Skip to Content
North Carolina Newspapers

Winston-Salem chronicle. (Winston-Salem, N.C.) 1974-current, June 25, 1992, Image 1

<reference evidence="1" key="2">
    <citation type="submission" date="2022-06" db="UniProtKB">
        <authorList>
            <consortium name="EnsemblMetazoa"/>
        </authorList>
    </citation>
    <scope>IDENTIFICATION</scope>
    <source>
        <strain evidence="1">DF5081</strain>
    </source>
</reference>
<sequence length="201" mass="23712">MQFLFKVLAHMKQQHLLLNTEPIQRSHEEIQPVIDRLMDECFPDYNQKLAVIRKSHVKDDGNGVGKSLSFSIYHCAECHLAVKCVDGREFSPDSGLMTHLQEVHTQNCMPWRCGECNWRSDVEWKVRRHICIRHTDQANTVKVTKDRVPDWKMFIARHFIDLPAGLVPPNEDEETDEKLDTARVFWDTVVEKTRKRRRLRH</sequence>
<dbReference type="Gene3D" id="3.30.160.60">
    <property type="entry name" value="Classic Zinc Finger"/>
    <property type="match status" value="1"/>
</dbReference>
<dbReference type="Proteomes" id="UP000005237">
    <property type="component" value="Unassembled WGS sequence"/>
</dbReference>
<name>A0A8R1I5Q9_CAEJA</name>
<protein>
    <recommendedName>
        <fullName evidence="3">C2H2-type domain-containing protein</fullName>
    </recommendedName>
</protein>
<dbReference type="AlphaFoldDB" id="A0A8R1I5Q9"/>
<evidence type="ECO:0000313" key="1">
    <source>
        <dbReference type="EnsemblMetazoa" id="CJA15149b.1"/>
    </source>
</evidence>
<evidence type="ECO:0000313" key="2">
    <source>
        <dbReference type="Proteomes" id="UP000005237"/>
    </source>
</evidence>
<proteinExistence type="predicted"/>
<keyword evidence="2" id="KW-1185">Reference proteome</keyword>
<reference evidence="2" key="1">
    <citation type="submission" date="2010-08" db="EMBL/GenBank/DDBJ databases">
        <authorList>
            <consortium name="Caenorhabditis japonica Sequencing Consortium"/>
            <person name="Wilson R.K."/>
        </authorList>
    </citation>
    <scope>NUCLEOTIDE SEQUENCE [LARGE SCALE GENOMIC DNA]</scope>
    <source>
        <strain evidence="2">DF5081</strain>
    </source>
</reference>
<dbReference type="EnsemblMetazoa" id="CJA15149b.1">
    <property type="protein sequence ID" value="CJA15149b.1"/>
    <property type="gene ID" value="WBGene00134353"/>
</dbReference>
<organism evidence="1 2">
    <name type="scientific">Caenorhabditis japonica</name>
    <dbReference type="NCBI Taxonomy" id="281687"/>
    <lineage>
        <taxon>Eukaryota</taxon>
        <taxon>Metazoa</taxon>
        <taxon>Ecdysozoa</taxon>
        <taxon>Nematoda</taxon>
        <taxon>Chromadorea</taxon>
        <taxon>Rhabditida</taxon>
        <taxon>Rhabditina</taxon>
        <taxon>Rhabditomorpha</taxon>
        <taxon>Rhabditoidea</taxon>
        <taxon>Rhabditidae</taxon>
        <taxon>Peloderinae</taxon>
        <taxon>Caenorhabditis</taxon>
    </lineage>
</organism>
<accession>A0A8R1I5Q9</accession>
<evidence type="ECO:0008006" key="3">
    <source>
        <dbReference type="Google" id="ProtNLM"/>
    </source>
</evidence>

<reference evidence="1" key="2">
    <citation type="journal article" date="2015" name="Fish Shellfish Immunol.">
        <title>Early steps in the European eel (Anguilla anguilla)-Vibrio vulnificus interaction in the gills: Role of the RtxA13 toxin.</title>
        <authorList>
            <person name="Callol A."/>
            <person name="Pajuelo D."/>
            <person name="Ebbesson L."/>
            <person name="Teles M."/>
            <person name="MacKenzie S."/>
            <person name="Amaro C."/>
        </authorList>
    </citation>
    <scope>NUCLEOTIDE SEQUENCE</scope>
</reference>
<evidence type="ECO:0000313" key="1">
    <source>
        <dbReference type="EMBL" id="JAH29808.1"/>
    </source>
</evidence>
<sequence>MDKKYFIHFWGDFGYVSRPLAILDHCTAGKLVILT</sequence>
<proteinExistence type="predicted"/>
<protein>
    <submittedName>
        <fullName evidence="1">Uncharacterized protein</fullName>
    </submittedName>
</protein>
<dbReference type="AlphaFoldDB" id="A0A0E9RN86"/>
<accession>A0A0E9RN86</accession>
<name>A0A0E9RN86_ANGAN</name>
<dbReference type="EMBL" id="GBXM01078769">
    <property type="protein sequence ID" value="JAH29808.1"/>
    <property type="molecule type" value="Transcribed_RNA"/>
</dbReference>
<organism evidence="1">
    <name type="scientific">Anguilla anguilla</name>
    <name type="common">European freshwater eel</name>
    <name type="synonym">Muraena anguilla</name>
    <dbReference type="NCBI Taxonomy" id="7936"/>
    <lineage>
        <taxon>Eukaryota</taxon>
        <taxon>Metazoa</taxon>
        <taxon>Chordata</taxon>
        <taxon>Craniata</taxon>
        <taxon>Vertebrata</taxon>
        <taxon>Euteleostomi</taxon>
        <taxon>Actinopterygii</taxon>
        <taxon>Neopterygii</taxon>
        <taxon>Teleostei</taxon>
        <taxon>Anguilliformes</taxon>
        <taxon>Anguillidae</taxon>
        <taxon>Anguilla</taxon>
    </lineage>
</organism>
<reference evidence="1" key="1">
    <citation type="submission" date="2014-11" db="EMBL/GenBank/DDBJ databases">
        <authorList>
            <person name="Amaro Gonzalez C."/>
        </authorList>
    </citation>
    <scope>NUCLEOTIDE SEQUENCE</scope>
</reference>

Below is the OCR text representation of this newspaper page. It is also available as plain text as well as XML.